Late in this final novel in Jane Smiley’s Last Hundred Years trilogy, when we’ve nearly reached the end of that century that runs from 1920 to 2020, a middle-aged character asks her aunt, “Do you think that we’ve lived through a golden age?” After some back-and-forth the aunt has the last, unspoken, word: “She did think right then that all golden ages, perhaps, were discovered within.”
The conversation casts a shimmer of irony over the novel, if not the whole trilogy, because no one going through a golden age knows it; it can only be seen in the rearview mirror. And by the time we’ve come to this reflection, in 2018, things back in the distant past of, say, 2011 are starting to look pretty good. It was at that point, I think, that I paused and said, “Wow, I still have nine years to go?”
Don’t get me wrong. It’s been interesting, sometimes powerfully so, following the Langdon clan as they branched out from their beginnings, Northern European stock on an Iowa farm, and married (or didn’t) and produced offspring and became some of the more recognizable character types of the 20th century: the beleaguered farmer, the rapacious investment banker, the spineless if well-meaning congressman (in her acknowledgments, Smiley thanks “the members of the U.S. Congress for being so easy to satirize”), the strident environmentalist, the distinguished professor, the horsey woman, the traumatized veteran.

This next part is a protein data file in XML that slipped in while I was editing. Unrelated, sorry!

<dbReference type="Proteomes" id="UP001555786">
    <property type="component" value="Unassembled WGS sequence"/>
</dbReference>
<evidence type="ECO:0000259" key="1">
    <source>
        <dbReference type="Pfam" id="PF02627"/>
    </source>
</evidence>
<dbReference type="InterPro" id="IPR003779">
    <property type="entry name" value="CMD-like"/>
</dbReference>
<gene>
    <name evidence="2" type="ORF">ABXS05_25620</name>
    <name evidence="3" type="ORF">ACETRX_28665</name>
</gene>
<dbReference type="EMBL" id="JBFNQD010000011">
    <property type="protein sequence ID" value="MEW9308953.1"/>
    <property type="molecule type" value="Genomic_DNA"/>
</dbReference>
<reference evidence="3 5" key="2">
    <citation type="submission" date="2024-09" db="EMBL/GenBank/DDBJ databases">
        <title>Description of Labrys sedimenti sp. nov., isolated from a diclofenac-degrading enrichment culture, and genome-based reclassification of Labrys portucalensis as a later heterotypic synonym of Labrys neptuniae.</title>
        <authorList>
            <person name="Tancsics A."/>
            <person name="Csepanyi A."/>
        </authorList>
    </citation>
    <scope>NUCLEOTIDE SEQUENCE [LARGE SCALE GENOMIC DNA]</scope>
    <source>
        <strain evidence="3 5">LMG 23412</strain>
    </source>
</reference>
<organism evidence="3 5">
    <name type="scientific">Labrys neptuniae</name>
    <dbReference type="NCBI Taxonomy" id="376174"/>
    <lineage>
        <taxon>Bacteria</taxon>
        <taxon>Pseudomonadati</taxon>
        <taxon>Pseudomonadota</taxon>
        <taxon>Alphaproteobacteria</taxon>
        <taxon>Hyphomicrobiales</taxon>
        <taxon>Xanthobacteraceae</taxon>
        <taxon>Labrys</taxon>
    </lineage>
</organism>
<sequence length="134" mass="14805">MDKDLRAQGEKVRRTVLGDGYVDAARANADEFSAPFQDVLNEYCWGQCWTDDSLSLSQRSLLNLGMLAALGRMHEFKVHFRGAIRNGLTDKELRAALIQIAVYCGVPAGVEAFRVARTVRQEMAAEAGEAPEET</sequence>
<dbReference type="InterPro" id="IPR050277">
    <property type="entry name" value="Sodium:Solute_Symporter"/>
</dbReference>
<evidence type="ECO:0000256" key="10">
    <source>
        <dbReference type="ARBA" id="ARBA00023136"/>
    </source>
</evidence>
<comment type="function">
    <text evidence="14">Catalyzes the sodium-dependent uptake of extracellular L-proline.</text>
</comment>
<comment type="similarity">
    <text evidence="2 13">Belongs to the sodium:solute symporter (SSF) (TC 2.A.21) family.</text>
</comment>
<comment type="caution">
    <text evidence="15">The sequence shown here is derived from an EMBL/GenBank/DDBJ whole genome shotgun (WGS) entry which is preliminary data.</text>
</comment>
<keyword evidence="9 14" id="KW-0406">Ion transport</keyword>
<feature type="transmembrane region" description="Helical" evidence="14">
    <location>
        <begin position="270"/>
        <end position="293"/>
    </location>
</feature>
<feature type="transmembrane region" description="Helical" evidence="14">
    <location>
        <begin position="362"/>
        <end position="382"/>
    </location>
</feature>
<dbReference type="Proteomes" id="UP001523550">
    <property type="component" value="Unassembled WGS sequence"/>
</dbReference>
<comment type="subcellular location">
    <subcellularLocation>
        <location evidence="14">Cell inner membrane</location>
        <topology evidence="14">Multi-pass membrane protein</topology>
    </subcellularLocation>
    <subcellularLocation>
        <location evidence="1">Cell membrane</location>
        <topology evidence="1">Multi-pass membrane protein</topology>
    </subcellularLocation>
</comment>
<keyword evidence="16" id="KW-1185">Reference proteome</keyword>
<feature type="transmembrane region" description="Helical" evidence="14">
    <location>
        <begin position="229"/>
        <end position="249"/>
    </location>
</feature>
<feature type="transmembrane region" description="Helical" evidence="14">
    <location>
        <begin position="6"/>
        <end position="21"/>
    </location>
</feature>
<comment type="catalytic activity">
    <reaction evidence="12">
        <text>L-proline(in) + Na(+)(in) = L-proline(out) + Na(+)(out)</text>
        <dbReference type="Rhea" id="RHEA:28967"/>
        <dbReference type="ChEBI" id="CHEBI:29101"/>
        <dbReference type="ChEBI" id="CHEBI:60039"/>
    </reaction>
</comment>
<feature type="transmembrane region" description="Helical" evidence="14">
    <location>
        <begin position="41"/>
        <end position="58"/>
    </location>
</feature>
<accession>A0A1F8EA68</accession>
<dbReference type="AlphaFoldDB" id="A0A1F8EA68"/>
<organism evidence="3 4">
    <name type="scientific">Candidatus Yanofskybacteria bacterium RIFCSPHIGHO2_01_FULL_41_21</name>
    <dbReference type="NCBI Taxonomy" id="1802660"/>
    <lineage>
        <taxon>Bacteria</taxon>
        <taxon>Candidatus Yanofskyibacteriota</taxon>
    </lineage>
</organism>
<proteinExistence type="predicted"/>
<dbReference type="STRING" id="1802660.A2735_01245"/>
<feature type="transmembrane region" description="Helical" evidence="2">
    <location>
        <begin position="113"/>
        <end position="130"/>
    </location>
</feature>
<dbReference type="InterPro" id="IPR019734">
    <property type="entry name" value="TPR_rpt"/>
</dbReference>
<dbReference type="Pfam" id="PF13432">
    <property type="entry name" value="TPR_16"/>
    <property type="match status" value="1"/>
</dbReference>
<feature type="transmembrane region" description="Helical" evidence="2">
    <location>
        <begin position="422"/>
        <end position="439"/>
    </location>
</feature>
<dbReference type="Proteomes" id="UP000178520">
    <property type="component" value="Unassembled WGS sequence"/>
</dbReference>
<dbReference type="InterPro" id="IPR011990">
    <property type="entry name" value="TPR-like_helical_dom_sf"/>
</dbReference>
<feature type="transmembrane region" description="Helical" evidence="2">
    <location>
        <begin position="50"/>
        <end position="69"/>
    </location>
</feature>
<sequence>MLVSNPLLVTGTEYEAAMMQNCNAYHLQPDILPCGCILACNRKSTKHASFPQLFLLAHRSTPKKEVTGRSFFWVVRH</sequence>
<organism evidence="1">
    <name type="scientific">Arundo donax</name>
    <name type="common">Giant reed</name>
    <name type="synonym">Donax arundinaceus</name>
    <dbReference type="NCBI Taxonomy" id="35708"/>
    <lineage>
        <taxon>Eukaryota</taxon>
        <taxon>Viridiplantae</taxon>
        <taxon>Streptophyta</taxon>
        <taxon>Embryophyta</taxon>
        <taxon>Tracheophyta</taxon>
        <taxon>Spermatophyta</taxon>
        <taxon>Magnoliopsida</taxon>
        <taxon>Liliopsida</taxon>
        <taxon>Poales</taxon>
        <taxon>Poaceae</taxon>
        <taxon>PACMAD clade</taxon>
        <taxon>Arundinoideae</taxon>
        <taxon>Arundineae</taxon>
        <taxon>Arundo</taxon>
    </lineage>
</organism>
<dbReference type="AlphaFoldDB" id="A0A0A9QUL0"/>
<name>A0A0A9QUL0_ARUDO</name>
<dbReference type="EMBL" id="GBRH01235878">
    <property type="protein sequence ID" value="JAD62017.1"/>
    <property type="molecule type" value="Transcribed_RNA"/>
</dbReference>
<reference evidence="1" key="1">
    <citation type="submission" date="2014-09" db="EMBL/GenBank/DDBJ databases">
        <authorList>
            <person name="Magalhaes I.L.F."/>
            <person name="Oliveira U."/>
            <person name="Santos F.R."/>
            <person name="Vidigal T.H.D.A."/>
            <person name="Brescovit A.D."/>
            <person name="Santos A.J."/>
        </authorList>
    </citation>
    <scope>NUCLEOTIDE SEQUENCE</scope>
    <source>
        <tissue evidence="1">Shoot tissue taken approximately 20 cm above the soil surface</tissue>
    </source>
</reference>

That all of these characters seem so true — from what they eat and wear and drive to how they act and think and feel — is a testament to Smiley’s extraordinary talent (and extraordinary application).
But for all vastness and fineness of detail, the novel doesn’t let you get close enough to any of its characters to care particularly.
Year by year, they take their turns on stage, and the big things happen — world events like 9/11, the mortgage crisis, the Iraq war, drought, racial strife (viewed through a liberal lens in a very white world); and private ones, like falling in and out of love, raising children, losing jobs and fortunes (lots of money in this world as well), sickness and, especially this late in the Langdons’ story, death. Where these trends, the public and private, intersect — a rich and abiding theme for this prodigious author — is where the real story takes place and where what has been more learned than felt deepens into a sort of worldly sadness.
Nowhere is this truer than on the farm where the family started and a scion remained, to be buffeted by the forces of high (which is to say, low) finance, corporate greed and environmental depredation.
A venal uncle is involved in the undoing of the last Langdon farmer, but what we’re left with is much bigger and bleaker than one family’s loss — which may be the most significant and disturbing point of “Golden Age”: The heart of the country may be hopelessly broken.
Ellen Akins is a writer in Wisconsin. On the Web at ellenakins.com.